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6 questions with Rob Gronkowski’s mom ahead of the Super Bowl

We caught up with Mama Gronk to discuss how she raised five pro athletes.
Diane Gronkowski and her son, Rob, during Super Bowl 53.
Diane Gronkowski and her son, Rob, during Super Bowl 53. [ Courtesy of Diane Gronkowski ]
Published Feb. 3
Updated Feb. 3

When Rob Gronkowski announced he’d be leaving retirement to play alongside pal Tom Brady for the Tampa Bay Buccaneers, his fans were ecstatic. Especially his mom.

After raising five pro athletes (Gordie Jr., Dan, Chris, Glenn and Rob), Diane Gronkowski settled near Fort Myers with her second husband, Mike Walters. When Rob became a Buccaneer, he also became a fellow Floridian. She was able to see her son play during all eight of his home games and is looking forward to cheering him on Sunday.

Related: Growing up fearless, growing up Gronkowski

The Tampa Bay Times caught up with Diane ahead of the Super Bowl to discuss bringing up her boys, enjoying time in lockdown with Rob, and the upcoming big game.

This interview has been edited for length and clarity.

Gronk helps his mom, Diane Gronkowski, try on a Bucs helmet.
Gronk helps his mom, Diane Gronkowski, try on a Bucs helmet. [ Courtesy of Diane Gronkowski ]

I watched an interview where you talked about going through over 2 gallons of milk a day when your children were growing up. What was your grocery shopping strategy when you were raising five future pro athletes?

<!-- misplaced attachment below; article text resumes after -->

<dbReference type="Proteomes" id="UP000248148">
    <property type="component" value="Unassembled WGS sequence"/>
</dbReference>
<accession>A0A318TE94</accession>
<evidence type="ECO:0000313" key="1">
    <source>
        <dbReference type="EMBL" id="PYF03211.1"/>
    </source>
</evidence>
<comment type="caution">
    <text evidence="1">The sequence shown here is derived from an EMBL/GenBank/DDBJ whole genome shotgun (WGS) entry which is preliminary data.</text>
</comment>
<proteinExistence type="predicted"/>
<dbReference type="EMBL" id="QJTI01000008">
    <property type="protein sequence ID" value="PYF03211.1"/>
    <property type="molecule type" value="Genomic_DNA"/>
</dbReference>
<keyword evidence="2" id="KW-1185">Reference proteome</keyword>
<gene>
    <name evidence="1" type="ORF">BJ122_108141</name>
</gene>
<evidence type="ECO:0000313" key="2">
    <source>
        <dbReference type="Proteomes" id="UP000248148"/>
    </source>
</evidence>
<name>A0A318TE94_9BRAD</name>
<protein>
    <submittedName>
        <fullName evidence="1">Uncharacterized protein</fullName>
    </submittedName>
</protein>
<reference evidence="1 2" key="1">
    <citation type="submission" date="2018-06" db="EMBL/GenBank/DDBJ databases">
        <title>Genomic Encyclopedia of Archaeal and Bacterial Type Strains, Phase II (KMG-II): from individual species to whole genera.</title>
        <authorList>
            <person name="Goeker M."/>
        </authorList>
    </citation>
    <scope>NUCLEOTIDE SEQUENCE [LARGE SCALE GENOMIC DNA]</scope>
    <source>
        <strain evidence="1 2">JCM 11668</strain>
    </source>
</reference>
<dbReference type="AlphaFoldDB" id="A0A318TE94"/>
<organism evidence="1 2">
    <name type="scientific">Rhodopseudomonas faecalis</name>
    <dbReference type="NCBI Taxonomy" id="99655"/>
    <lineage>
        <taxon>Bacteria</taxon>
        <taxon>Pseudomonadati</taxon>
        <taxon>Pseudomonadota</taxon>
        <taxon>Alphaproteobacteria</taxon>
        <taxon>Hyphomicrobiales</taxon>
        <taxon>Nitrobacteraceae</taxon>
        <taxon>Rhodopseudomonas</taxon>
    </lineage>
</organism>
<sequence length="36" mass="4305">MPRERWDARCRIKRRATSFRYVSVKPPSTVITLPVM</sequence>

My strategy was buy as much as I could buy for the least amount of money. It was kind of like a game. Everybody ate everything. So whatever was on sale, and you could get it for a good price that week, that’s what we had. I had two full-size freezers and two full-size refrigerators.

I was very prepared. Everything was planned out, at least the day before for the following day. Whatever I needed for the next day was already in my van the night before. I knew how many lunches had been made. It was really nuts, not waiting for the last minute for anything. Dinner usually was made the night before for the following night because all day long, I had to run them around everywhere. I mean, there were times where I had 13 baseball teams going at once. You know, they had their house teams and then like a select team and then a travel team.

Rob obviously has a big personality now and you’ve said that he was fun as a kid. What is your favorite memory of him as a child?

When my boys, the five of them were always all together. They were a group. They did everything together. So Rob entertained them and they laughed at him. He was such an entertainer to them that that continued on as he as he got older and went out into the world, and it wasn’t just his brothers anymore, but other people that he could entertain. But there’s really not one particular instance that I remember.

What was his retirement like for you?